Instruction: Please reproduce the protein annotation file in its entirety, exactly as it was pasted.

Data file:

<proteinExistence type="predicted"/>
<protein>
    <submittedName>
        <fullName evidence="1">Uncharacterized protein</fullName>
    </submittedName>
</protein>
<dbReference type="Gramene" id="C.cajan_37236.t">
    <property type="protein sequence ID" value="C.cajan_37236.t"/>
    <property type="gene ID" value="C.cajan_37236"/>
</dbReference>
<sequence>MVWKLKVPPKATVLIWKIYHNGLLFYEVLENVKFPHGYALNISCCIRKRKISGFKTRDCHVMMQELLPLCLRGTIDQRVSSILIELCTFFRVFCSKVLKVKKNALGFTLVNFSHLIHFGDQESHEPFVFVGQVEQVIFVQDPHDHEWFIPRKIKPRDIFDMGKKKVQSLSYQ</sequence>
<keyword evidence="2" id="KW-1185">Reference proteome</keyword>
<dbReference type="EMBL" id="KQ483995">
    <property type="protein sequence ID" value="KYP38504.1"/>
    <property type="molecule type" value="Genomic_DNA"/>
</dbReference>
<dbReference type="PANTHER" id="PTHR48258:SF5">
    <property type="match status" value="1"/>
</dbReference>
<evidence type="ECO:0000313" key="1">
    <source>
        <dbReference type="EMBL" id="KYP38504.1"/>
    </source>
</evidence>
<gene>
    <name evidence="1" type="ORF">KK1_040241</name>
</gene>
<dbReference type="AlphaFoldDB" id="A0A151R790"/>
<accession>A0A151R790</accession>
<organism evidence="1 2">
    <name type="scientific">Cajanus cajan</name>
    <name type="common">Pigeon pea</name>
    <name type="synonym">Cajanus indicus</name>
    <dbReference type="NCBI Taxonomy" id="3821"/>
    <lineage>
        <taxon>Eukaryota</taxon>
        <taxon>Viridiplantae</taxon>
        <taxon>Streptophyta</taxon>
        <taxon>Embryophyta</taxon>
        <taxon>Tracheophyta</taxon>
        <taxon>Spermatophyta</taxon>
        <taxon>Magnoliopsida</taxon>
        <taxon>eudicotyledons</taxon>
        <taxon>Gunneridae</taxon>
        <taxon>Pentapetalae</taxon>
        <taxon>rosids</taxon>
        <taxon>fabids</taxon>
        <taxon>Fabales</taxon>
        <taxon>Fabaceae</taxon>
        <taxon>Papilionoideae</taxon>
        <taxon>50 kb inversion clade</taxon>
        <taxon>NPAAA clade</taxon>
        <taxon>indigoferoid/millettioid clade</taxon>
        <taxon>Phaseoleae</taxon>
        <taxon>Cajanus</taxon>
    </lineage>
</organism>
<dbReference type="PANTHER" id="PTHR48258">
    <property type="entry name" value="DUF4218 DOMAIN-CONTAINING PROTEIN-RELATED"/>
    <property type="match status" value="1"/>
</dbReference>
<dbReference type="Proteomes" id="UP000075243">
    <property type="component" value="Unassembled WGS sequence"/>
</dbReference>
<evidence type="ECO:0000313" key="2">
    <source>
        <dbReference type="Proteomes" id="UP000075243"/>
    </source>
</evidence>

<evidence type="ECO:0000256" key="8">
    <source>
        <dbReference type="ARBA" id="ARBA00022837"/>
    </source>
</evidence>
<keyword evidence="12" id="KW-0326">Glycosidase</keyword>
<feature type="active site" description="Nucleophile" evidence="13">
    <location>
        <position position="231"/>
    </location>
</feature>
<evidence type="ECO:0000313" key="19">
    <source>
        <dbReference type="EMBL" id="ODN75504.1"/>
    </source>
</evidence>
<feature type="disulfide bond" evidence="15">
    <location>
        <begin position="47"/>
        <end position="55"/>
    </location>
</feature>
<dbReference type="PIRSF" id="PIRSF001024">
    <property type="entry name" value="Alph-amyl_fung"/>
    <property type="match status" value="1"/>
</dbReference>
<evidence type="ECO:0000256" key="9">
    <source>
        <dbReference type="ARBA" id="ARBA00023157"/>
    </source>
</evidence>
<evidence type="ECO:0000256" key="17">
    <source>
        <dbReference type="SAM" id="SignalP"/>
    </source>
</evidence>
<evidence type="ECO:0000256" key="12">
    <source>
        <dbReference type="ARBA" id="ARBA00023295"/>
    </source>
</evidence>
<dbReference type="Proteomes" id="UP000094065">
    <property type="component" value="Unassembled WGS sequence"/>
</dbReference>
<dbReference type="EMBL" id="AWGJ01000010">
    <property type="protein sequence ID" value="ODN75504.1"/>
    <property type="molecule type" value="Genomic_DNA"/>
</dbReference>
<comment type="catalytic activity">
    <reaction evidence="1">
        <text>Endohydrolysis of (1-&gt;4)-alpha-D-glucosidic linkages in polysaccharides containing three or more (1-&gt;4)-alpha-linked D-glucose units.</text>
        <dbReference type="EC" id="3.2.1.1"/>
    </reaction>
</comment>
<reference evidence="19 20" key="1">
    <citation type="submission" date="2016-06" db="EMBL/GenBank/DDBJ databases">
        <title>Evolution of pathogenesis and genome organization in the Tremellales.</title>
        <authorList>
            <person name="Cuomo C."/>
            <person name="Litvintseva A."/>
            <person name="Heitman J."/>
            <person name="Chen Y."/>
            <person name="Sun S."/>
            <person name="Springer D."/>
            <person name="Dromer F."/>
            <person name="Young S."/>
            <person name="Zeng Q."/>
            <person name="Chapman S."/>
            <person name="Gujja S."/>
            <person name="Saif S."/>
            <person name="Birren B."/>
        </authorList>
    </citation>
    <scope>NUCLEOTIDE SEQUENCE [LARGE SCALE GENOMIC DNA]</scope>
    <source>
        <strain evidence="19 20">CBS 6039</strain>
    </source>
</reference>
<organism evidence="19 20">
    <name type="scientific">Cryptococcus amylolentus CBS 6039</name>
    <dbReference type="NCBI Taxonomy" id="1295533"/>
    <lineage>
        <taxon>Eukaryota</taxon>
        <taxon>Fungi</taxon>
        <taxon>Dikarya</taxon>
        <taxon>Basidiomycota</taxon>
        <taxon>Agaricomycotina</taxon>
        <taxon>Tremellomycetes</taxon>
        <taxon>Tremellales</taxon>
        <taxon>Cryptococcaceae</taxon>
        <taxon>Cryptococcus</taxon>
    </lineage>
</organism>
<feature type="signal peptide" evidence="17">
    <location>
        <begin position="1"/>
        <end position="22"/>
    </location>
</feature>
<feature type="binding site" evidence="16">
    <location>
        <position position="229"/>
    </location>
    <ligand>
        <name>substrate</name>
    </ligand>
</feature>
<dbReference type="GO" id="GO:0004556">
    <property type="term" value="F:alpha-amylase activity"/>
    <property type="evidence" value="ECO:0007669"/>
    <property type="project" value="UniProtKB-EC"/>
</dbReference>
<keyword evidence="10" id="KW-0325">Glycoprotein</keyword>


<proteinExistence type="predicted"/>
<protein>
    <submittedName>
        <fullName evidence="1">Uncharacterized protein</fullName>
    </submittedName>
</protein>
<dbReference type="Gramene" id="C.cajan_37236.t">
    <property type="protein sequence ID" value="C.cajan_37236.t"/>
    <property type="gene ID" value="C.cajan_37236"/>
</dbReference>
<sequence>MVWKLKVPPKATVLIWKIYHNGLLFYEVLENVKFPHGYALNISCCIRKRKISGFKTRDCHVMMQELLPLCLRGTIDQRVSSILIELCTFFRVFCSKVLKVKKNALGFTLVNFSHLIHFGDQESHEPFVFVGQVEQVIFVQDPHDHEWFIPRKIKPRDIFDMGKKKVQSLSYQ</sequence>
<keyword evidence="2" id="KW-1185">Reference proteome</keyword>
<dbReference type="EMBL" id="KQ483995">
    <property type="protein sequence ID" value="KYP38504.1"/>
    <property type="molecule type" value="Genomic_DNA"/>
</dbReference>
<dbReference type="PANTHER" id="PTHR48258:SF5">
    <property type="match status" value="1"/>
</dbReference>
<evidence type="ECO:0000313" key="1">
    <source>
        <dbReference type="EMBL" id="KYP38504.1"/>
    </source>
</evidence>
<gene>
    <name evidence="1" type="ORF">KK1_040241</name>
</gene>
<dbReference type="AlphaFoldDB" id="A0A151R790"/>
<accession>A0A151R790</accession>
<organism evidence="1 2">
    <name type="scientific">Cajanus cajan</name>
    <name type="common">Pigeon pea</name>
    <name type="synonym">Cajanus indicus</name>
    <dbReference type="NCBI Taxonomy" id="3821"/>
    <lineage>
        <taxon>Eukaryota</taxon>
        <taxon>Viridiplantae</taxon>
        <taxon>Streptophyta</taxon>
        <taxon>Embryophyta</taxon>
        <taxon>Tracheophyta</taxon>
        <taxon>Spermatophyta</taxon>
        <taxon>Magnoliopsida</taxon>
        <taxon>eudicotyledons</taxon>
        <taxon>Gunneridae</taxon>
        <taxon>Pentapetalae</taxon>
        <taxon>rosids</taxon>
        <taxon>fabids</taxon>
        <taxon>Fabales</taxon>
        <taxon>Fabaceae</taxon>
        <taxon>Papilionoideae</taxon>
        <taxon>50 kb inversion clade</taxon>
        <taxon>NPAAA clade</taxon>
        <taxon>indigoferoid/millettioid clade</taxon>
        <taxon>Phaseoleae</taxon>
        <taxon>Cajanus</taxon>
    </lineage>
</organism>
<dbReference type="PANTHER" id="PTHR48258">
    <property type="entry name" value="DUF4218 DOMAIN-CONTAINING PROTEIN-RELATED"/>
    <property type="match status" value="1"/>
</dbReference>
<dbReference type="Proteomes" id="UP000075243">
    <property type="component" value="Unassembled WGS sequence"/>
</dbReference>
<evidence type="ECO:0000313" key="2">
    <source>
        <dbReference type="Proteomes" id="UP000075243"/>
    </source>
</evidence>

<evidence type="ECO:0000256" key="8">
    <source>
        <dbReference type="ARBA" id="ARBA00022837"/>
    </source>
</evidence>
<keyword evidence="12" id="KW-0326">Glycosidase</keyword>
<feature type="active site" description="Nucleophile" evidence="13">
    <location>
        <position position="231"/>
    </location>
</feature>
<evidence type="ECO:0000313" key="19">
    <source>
        <dbReference type="EMBL" id="ODN75504.1"/>
    </source>
</evidence>
<feature type="disulfide bond" evidence="15">
    <location>
        <begin position="47"/>
        <end position="55"/>
    </location>
</feature>
<dbReference type="PIRSF" id="PIRSF001024">
    <property type="entry name" value="Alph-amyl_fung"/>
    <property type="match status" value="1"/>
</dbReference>
<evidence type="ECO:0000256" key="9">
    <source>
        <dbReference type="ARBA" id="ARBA00023157"/>
    </source>
</evidence>
<evidence type="ECO:0000256" key="17">
    <source>
        <dbReference type="SAM" id="SignalP"/>
    </source>
</evidence>
<evidence type="ECO:0000256" key="12">
    <source>
        <dbReference type="ARBA" id="ARBA00023295"/>
    </source>
</evidence>
<dbReference type="Proteomes" id="UP000094065">
    <property type="component" value="Unassembled WGS sequence"/>
</dbReference>
<dbReference type="EMBL" id="AWGJ01000010">
    <property type="protein sequence ID" value="ODN75504.1"/>
    <property type="molecule type" value="Genomic_DNA"/>
</dbReference>
<comment type="catalytic activity">
    <reaction evidence="1">
        <text>Endohydrolysis of (1-&gt;4)-alpha-D-glucosidic linkages in polysaccharides containing three or more (1-&gt;4)-alpha-linked D-glucose units.</text>
        <dbReference type="EC" id="3.2.1.1"/>
    </reaction>
</comment>
<reference evidence="19 20" key="1">
    <citation type="submission" date="2016-06" db="EMBL/GenBank/DDBJ databases">
        <title>Evolution of pathogenesis and genome organization in the Tremellales.</title>
        <authorList>
            <person name="Cuomo C."/>
            <person name="Litvintseva A."/>
            <person name="Heitman J."/>
            <person name="Chen Y."/>
            <person name="Sun S."/>
            <person name="Springer D."/>
            <person name="Dromer F."/>
            <person name="Young S."/>
            <person name="Zeng Q."/>
            <person name="Chapman S."/>
            <person name="Gujja S."/>
            <person name="Saif S."/>
            <person name="Birren B."/>
        </authorList>
    </citation>
    <scope>NUCLEOTIDE SEQUENCE [LARGE SCALE GENOMIC DNA]</scope>
    <source>
        <strain evidence="19 20">CBS 6039</strain>
    </source>
</reference>
<organism evidence="19 20">
    <name type="scientific">Cryptococcus amylolentus CBS 6039</name>
    <dbReference type="NCBI Taxonomy" id="1295533"/>
    <lineage>
        <taxon>Eukaryota</taxon>
        <taxon>Fungi</taxon>
        <taxon>Dikarya</taxon>
        <taxon>Basidiomycota</taxon>
        <taxon>Agaricomycotina</taxon>
        <taxon>Tremellomycetes</taxon>
        <taxon>Tremellales</taxon>
        <taxon>Cryptococcaceae</taxon>
        <taxon>Cryptococcus</taxon>
    </lineage>
</organism>
<feature type="signal peptide" evidence="17">
    <location>
        <begin position="1"/>
        <end position="22"/>
    </location>
</feature>
<feature type="binding site" evidence="16">
    <location>
        <position position="229"/>
    </location>
    <ligand>
        <name>substrate</name>
    </ligand>
</feature>
<dbReference type="GO" id="GO:0004556">
    <property type="term" value="F:alpha-amylase activity"/>
    <property type="evidence" value="ECO:0007669"/>
    <property type="project" value="UniProtKB-EC"/>
</dbReference>
<keyword evidence="10" id="KW-0325">Glycoprotein</keyword>